16. I use a Canon SL1 and even when I'm certain I have it focused perfectly, sometimes on the computer it's a bit out. I try a very bright star or even a planet when I'm lucky to have one visible. Keeping saying I'm going to get my computer out with the camera. but just haven't yet. Hang in there and enjoy the fun you're having with your daughter.
  17. I feel for you. We, my wife and i , have spoken with our neighbors three times over the past year with no avail. They're big claim is security for the firestation. To my West, I can see very little below 45 degrees above the horizon, but my biggest issue is when I look into my dob, pointed East, I'm facing into their lights. There goes my night adaptation.
  18. Because of our El Nino weather system, evenings have been in the pits. But for several days, early morning has been a much awaited pleasure. Went out at 3:30 to look at the moon, only to see Jupiter really standing out not far from the moon. I spent thirty minutes or so, amazed by the detail showing along the terminator. As I watched, small bright diamonds would appear in the darkness as the sunlight illuminated peaks of some still hidden higher terrain. Unable to resist Jupiter's lure. I had to turn to it. It's four large moon were spread out to each side, shining brilliantly. It's equatorial bands were visible, but not as clearly as they were this time last year. Turning to Venus which had finally cleared some trees I'm not willing to part with, I could make out its crescent, even with the thin fog that was starting to set in. Even Scorpio was visible to the lower right of Luna and Jupiter. Three planets (including the one I stood one), five moons and the constellation my birth month ties me to, made a good tally. Really made for an enjoyable morning. Quapla!!
  19. Thanks! Using Wouter's image, I was able to look at my image on the computer and determine what I was looking at. Although not as clear as in Wouter's image, Armstrong is a definite score. Aldrin, appears to be there, it moves with the image if I scroll the image side to side, but it's not like Armstrong. Makes me smile to think I could image something 4km at that distance. Gives me hope for better things ahead.
  20. Excellent image. I'm always amazed by the details when using good equipment.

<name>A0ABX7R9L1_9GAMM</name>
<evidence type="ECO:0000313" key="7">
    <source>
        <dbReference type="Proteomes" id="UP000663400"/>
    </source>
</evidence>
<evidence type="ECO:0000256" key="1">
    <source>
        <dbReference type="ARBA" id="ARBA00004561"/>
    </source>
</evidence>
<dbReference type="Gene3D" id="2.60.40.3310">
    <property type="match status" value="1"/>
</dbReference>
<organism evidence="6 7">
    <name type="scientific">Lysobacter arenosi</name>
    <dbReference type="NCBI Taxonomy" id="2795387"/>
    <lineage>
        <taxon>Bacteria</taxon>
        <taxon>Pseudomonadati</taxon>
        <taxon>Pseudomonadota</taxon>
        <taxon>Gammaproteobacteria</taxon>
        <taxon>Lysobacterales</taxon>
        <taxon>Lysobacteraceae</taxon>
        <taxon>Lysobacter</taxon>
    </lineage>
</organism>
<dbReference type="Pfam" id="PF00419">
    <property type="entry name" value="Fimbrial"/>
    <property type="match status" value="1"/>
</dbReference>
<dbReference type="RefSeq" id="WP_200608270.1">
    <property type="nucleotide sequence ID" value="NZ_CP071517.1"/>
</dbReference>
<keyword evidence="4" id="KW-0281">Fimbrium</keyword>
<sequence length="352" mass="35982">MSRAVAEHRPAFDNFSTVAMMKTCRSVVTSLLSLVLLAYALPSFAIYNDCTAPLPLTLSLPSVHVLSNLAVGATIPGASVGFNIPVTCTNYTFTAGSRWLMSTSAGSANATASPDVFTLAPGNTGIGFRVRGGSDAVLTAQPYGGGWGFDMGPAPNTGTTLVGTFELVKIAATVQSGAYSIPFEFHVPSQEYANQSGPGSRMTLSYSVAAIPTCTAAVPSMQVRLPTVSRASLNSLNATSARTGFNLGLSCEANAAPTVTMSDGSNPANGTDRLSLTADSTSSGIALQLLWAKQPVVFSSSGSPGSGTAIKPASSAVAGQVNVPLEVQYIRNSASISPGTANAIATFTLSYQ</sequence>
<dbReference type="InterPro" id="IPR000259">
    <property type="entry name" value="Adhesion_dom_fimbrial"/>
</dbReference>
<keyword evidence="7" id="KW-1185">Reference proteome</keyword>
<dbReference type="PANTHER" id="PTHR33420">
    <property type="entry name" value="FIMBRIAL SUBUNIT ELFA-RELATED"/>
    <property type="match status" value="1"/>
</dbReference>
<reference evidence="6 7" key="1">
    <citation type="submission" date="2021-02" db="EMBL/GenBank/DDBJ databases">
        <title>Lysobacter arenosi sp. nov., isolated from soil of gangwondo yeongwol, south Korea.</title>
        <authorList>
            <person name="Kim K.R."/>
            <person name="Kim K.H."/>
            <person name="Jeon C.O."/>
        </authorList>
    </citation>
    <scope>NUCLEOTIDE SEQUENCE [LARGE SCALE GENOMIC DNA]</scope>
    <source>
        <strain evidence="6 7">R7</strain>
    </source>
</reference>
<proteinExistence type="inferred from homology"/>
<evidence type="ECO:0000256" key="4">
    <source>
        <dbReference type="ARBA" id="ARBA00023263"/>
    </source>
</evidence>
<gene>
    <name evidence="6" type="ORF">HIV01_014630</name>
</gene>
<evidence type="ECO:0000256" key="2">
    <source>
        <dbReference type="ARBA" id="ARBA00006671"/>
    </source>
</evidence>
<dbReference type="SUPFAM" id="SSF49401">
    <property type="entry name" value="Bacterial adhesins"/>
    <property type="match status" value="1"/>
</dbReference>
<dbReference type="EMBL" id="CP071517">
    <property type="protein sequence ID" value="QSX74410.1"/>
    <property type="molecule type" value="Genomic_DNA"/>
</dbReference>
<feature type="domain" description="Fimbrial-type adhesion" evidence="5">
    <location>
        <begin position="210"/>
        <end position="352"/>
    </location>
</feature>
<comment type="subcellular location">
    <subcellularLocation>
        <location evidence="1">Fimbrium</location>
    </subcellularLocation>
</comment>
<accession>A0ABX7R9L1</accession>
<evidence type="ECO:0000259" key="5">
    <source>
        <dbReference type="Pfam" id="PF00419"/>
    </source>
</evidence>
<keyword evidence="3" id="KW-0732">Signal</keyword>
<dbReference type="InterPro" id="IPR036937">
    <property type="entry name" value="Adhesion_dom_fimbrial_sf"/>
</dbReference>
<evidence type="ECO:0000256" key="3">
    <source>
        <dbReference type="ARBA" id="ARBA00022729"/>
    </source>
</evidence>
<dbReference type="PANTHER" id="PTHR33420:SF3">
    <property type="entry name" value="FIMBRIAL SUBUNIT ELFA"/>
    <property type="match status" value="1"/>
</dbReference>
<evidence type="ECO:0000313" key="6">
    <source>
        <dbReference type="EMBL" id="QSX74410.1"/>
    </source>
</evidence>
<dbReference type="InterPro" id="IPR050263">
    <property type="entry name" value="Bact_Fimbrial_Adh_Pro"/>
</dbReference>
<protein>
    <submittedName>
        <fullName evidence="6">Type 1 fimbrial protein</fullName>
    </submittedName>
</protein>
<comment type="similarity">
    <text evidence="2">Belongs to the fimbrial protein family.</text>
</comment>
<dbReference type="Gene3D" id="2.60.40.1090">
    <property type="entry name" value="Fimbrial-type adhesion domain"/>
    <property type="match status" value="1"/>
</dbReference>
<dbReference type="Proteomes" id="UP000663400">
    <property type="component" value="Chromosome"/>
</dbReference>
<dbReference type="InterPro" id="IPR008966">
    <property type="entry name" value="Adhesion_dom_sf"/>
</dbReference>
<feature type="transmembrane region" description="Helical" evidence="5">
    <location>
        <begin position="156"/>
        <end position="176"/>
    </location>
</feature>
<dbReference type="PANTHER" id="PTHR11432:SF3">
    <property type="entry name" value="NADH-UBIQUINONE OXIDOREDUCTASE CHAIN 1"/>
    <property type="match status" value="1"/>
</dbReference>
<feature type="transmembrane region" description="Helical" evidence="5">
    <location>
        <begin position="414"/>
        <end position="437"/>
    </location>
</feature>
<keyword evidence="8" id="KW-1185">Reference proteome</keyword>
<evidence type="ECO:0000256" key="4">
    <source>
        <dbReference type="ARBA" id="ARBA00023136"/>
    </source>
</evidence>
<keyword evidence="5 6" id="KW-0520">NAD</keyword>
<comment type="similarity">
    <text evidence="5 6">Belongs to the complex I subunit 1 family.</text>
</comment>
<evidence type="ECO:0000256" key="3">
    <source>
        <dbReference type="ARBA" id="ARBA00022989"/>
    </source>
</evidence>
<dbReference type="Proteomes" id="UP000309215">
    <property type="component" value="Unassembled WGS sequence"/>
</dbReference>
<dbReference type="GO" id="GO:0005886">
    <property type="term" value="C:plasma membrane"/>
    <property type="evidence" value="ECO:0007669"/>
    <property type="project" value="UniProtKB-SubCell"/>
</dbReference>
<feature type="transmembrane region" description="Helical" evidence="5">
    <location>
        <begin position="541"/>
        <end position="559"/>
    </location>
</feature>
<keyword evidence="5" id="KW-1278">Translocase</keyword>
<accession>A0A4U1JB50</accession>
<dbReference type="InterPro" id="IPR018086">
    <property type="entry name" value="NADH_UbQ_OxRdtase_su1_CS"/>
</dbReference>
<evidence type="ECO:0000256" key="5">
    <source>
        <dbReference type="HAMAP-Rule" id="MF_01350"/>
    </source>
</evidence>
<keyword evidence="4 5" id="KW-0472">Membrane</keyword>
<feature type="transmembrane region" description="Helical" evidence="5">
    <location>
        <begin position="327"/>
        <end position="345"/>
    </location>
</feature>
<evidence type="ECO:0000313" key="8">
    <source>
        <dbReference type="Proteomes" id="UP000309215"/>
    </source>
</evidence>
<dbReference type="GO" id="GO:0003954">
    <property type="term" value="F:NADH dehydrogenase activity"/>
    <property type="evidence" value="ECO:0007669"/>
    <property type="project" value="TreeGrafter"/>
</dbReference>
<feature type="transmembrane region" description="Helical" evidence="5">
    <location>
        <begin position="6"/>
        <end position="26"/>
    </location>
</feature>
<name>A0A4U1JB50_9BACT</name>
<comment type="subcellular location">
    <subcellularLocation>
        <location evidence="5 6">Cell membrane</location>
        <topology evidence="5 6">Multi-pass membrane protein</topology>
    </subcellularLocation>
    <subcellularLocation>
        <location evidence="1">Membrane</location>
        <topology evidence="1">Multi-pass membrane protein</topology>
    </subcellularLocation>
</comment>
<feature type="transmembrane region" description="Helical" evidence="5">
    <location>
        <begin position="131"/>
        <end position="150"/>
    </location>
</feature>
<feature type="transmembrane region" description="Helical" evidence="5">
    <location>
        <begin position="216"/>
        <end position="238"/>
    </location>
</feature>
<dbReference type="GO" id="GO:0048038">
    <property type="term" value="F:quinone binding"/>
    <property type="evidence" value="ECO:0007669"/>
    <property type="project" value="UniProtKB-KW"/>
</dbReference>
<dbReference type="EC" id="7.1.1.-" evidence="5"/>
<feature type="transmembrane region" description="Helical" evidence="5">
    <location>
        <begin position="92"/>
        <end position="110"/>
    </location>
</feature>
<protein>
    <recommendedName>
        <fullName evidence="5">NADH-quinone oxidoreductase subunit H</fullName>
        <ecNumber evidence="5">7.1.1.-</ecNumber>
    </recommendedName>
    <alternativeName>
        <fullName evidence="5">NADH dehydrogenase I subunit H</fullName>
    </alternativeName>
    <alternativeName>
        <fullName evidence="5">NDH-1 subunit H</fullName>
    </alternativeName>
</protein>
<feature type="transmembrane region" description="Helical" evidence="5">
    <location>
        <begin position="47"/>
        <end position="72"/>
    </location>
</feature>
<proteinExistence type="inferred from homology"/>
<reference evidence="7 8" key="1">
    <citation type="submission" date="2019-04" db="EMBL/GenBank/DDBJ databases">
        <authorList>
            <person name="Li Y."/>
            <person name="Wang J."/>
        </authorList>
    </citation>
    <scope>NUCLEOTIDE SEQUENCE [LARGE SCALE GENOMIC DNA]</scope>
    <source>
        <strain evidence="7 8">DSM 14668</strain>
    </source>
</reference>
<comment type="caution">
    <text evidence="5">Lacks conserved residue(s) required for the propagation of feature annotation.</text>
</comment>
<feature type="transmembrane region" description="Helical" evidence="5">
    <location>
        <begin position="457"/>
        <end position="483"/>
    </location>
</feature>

21. Used an Orion 8" F4.9 dob. No tracking. Single image, no processing from canon SL1, eyepiece projection with 23mm lens + 1.5 barlow. My Internet is this smart phone, so I don't get the image resolution I do with the images on my computer. I believe I can make out two of the three, on the computer image, but I'm seeing numerous small craters. The area I have highlighted is the right area isn't it? And thanks for the replies. it is a pleasure dealing with people here who are so willing to share their knowledge.
  22. With the terminator getting close this morning I tried to image these three small craters. I'm sure I'm in the right location. When I start blowing the image up on my computer, the quality gets grainy, but I think I could make out two of the three. Any advice and help from those more experienced would be appreciated.
  23. After seeing your heads up for #1, I went out this evening. Sure enough, Mercury is showing about 15 or 20 degrees above my horizon. There was some haze making viewing poor, but using a 4mm I could make it out as a definite crescent. With a 10mm in my 8" dob, it was quite small, but your could tell it wasn't a round orb. From the Internet I see its 108 million miles from Earth. That distance really eliminates the size difference it is compared to the moon.
  24. I humbly apologize! I will never again complain about high 30's being cold.
  25. Though my nights seemed to still be cursed with low clouds and fog, the evenings and early mornings have allowed Luna to show her splendor. Just a single shot from just before sunrise.